... personal wiki, blog and notes
Bryan's Blog 2004/12/20
Service Orientated Architecture
The NERC DataGrid concept is built around scalability and a service orientated architecture. We've gone very much for the minimum central control of anything, and very much a bunch of services that are not all integral to getting things done. As you might expect, the more of the NDG services one deploys, the less you have to do yourself, but we hope that we are imposing the minimum on the user of the system (and data). In fact, I think at the minimum, we are imposing only:
the use of a browser to find data (if they don't already know where it is).
the user to login somewhere which is "ndg-enabled". In practice this requires the user to have their own digital certificate and/or their ndg "login-supplier" to generate a proxy on their behalf.
From then on, the user will be able to deploy as much or as little of the infrastructure we are going to build as they want.
I'm prompted to write these things, because I found this via Savas. In it, Steve Maine, discusses four tenets of service orientated architecture design (from Benjamin Mitchell I think), my summary is:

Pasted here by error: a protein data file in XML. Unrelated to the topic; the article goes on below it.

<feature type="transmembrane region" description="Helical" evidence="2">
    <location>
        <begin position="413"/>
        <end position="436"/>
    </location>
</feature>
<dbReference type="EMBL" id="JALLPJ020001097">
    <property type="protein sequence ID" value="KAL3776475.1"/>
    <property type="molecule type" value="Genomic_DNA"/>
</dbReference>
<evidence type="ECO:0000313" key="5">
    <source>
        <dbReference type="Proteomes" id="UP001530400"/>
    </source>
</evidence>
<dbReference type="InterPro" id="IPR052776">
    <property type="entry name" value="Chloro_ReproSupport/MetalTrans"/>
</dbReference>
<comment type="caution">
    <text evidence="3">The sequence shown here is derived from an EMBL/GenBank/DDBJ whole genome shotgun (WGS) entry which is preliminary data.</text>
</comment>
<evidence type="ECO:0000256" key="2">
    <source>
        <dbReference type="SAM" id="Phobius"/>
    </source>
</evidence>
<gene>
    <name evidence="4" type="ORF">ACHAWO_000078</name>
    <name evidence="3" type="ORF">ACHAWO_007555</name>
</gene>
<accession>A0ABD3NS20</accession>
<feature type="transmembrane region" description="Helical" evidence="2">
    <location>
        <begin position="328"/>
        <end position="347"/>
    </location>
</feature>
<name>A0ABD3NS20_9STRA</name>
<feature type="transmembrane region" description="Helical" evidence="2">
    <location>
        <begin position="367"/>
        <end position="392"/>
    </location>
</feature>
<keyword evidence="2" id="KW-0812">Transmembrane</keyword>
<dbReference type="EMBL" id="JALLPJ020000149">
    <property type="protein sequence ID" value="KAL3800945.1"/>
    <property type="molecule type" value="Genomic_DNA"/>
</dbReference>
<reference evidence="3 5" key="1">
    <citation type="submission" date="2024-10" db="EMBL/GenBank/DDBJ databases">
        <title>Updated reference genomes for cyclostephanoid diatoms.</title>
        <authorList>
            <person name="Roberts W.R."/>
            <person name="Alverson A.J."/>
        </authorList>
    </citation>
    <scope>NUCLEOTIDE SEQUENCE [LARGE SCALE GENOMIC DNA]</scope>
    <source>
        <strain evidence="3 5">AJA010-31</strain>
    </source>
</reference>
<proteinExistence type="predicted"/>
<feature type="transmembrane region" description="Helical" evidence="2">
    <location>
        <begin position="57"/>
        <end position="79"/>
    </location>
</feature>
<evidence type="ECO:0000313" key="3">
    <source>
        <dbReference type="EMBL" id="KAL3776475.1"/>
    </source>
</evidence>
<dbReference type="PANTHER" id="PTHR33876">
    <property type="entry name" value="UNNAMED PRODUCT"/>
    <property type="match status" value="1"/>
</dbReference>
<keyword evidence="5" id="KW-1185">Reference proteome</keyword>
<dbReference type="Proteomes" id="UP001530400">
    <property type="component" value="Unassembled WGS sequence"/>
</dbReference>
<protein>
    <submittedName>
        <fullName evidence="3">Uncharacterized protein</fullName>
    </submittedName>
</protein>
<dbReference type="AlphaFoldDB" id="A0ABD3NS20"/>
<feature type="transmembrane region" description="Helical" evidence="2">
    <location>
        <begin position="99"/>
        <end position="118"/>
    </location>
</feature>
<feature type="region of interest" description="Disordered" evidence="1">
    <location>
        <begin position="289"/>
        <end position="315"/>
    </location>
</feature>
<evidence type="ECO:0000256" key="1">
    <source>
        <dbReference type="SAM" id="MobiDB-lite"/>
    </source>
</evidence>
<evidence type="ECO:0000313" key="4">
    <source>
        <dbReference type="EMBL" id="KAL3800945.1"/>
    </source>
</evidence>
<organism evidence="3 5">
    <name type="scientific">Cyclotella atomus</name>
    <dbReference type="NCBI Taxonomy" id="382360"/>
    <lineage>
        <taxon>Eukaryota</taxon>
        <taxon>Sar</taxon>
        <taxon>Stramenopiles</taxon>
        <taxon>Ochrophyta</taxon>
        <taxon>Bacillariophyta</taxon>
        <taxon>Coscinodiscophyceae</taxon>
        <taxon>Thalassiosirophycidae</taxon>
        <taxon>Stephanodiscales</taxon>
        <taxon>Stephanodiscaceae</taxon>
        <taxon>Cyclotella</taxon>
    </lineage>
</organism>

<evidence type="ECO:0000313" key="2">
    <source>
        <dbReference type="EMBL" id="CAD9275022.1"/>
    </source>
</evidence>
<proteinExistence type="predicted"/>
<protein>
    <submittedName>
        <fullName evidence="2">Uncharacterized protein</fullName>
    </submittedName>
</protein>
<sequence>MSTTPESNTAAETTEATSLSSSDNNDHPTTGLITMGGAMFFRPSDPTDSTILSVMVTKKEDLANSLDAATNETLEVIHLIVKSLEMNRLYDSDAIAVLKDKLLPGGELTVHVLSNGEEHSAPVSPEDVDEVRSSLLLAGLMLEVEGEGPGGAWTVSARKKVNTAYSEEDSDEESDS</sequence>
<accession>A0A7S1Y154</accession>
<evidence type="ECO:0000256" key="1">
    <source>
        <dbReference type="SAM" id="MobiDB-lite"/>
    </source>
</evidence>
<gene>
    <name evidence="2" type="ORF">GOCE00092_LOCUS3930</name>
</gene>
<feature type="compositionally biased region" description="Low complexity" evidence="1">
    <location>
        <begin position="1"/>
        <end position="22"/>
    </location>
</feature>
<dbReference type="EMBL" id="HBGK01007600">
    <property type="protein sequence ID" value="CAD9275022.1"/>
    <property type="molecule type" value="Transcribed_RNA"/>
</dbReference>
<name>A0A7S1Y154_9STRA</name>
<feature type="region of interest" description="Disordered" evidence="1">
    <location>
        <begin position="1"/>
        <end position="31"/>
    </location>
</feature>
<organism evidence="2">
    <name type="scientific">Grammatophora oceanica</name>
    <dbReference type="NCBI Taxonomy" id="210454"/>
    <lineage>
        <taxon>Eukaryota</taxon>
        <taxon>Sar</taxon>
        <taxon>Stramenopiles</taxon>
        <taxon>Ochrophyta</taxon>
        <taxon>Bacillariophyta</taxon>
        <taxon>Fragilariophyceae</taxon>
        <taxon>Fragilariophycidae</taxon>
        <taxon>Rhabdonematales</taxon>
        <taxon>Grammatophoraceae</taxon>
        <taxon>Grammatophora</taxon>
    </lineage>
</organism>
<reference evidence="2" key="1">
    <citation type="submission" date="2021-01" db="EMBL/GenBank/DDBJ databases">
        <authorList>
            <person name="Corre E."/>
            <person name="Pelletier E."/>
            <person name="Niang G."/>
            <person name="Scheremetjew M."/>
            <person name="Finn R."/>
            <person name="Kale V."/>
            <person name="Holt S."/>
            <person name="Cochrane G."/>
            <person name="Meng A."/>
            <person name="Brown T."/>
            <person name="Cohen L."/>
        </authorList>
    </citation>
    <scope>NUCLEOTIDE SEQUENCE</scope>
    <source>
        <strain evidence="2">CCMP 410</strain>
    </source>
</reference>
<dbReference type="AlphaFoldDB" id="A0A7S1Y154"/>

Build in explicit boundaries between services (with, by definition, explicit interfaces)
Autonomous Services avoid hidden implicit assumptions about interactions.
Policy based Negotiation between services and clients
Share schema and contract, not type (avoid the baggage of explit type, allow the things on either end to implement them how they like).
I think NDG has been designed in a way that is conformant with these ideas, which are not dependant on any sort of specific web service technology, which is a good thing, because web service technologies are shifting sands from an implementation point of view.
Having been conformant with these ideas, we do put minimal constraints on the users of the system, and that should make it more useful as a data provider toolkit, which was our aim.
Elements and Attributes
Reminder: <element has-attribute="something"> stuff </element>
I say: Use attributes unless you truly need elements. You need elements for a thing if the thing can be repeated, or is itself structured, or has semantics based on its order among its peers.
This was possibly more of a summary than was warranted, but the essential point was fair. I think the bit that got lost in the summary was that in designing schema, by putting something in as an attribute you are constraining things in a way that is obvious (each attribute-type can have at most one value). You can use a schema to constrain something to have only one child of a specific element (I presume), but that's not obvious! I think being obvious is a good thing, after all, many (most?) schema will be used by people who haven't thought about the design decisions, and are reacting to them.